Don't stay up
Need constant protection against the cold? One order of Debra Weitzner's socks come with six pairs so that you can get warm and stay warm. Though they aren't of topmost quality, they are a budget-friendly choice for the number of pairs you get for your pennies paid.
A wool and cotton blend is used in these socks for maximum comfort. At the same time, arch support is provided for extra walking comfort. They also help to keep you stable on your feet when trekking long distances. Full cushioning is provided for shock absorption, while double-layer insulation ensures warmth. Though the manufacturer claims there is a non-ravel top to keep them up, many customers complain that they don't, in fact, stay up. They may bunch at the ankles, which can be annoying, but apart from that they're a great affordable pick.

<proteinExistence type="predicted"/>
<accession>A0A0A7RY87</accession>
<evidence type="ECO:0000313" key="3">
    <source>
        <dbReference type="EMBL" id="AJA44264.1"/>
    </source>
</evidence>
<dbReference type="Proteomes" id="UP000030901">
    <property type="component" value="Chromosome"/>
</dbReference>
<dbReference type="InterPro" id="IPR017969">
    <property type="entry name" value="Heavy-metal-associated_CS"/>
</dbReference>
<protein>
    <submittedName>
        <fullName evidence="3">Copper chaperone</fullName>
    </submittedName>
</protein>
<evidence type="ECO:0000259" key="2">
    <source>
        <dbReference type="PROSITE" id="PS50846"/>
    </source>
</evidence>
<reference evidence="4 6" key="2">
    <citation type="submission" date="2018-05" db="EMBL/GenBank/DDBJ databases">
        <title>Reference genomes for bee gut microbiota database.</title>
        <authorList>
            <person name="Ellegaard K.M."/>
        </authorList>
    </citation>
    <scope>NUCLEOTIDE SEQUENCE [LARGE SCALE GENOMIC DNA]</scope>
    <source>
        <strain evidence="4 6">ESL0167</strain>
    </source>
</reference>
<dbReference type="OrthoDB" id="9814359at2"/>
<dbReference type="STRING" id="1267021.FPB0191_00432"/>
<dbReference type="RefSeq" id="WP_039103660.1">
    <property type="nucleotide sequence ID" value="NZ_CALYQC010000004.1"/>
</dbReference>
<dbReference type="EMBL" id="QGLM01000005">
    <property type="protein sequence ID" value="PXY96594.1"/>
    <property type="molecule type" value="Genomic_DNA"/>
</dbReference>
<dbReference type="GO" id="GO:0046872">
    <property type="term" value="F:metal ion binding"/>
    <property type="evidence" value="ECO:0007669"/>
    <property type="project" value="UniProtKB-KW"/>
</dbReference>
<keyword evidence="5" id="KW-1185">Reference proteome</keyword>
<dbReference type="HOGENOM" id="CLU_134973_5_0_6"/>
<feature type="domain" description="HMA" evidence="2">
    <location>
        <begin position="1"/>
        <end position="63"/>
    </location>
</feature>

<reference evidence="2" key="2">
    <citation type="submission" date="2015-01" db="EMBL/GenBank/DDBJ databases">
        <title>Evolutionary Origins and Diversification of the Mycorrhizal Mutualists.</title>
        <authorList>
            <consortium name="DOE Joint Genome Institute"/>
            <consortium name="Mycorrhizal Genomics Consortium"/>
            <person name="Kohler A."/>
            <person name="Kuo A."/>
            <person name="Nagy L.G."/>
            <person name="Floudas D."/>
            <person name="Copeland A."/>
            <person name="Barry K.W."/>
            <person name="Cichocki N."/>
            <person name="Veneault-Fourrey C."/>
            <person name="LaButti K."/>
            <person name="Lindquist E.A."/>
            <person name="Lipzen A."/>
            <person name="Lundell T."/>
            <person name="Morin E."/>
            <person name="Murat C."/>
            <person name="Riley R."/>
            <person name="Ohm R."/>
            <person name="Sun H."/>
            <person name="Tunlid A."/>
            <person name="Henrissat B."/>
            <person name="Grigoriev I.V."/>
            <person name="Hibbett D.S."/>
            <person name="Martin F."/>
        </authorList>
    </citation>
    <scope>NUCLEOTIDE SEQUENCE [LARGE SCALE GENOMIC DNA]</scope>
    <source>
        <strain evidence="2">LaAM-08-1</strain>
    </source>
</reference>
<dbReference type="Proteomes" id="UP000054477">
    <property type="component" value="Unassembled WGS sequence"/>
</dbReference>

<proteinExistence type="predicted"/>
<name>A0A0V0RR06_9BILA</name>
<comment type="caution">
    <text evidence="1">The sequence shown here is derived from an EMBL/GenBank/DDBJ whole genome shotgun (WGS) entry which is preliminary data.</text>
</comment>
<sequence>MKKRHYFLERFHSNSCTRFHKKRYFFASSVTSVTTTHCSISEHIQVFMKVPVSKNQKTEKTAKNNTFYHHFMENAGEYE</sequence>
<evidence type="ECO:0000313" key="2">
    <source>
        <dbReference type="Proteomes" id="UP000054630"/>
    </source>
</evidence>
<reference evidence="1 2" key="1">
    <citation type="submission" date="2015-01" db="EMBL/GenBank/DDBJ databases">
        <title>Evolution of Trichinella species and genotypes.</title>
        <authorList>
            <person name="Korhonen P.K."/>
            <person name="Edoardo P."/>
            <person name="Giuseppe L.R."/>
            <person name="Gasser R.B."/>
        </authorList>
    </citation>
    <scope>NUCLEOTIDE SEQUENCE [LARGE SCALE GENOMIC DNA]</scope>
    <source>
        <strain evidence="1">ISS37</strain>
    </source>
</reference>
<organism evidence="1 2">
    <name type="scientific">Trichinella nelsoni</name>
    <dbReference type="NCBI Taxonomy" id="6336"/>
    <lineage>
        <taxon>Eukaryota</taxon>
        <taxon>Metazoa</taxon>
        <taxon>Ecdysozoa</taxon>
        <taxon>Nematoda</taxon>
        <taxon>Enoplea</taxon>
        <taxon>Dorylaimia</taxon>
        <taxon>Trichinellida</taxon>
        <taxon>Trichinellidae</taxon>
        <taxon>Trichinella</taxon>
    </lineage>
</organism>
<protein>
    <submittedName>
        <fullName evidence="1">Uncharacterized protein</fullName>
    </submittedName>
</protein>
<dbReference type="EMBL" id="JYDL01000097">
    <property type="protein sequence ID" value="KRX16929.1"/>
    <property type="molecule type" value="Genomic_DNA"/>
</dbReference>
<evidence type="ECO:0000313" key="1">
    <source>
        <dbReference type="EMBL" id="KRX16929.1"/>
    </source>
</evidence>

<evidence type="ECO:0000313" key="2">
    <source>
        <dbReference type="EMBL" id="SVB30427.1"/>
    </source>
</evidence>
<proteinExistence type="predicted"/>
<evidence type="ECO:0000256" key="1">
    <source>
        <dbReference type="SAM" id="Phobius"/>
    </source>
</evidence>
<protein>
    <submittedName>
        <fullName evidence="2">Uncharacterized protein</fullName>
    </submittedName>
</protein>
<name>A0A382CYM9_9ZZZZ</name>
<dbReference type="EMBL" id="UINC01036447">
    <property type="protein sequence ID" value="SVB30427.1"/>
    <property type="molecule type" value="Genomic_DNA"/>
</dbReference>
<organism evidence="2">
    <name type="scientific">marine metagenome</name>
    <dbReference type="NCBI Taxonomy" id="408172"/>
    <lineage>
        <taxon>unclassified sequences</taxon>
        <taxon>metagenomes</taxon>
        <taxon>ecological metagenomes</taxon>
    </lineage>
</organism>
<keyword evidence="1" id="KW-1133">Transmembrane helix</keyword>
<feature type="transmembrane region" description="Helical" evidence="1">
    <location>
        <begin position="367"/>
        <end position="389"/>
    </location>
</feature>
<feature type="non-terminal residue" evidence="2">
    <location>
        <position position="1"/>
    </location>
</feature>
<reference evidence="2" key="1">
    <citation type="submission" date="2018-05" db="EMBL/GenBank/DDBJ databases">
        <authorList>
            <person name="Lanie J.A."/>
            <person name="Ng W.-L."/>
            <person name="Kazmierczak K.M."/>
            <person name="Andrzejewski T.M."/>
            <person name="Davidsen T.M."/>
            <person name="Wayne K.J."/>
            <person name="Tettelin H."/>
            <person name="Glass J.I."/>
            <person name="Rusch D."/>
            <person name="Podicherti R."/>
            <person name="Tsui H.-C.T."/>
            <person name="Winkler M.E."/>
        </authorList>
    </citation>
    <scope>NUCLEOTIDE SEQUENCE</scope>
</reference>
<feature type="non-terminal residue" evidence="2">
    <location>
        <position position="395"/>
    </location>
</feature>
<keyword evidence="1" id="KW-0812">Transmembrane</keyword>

10. Arctic Extreme Thermal
Ribbed stay-up tops
Made with 93% acrylic, 6% polyester, and 1% spandex, these men's thermal socks are seven times warmer than your usual cotton socks! What's more, they are softer than wool and will not cause itching. Their heavily brushed fussy lining keeps the feet comfortable and cozy, while the ribbed stay-up tops prevent them from sliding down to bundle up at the ankles. On top of that. they are offered in different colors. The downside is that they are quite thick and slightly bulky, and may take up more room in your boots than is available. They are also pricey.
Criteria Used for Evaluation
Unlike shoes, socks are right up against your skin. Minor discomforts are easily noticed, and uncomfortable friction is more likely to occur. Sock material determines comfort, warmth, and also durability, so make sure to pick out the right blend of materials.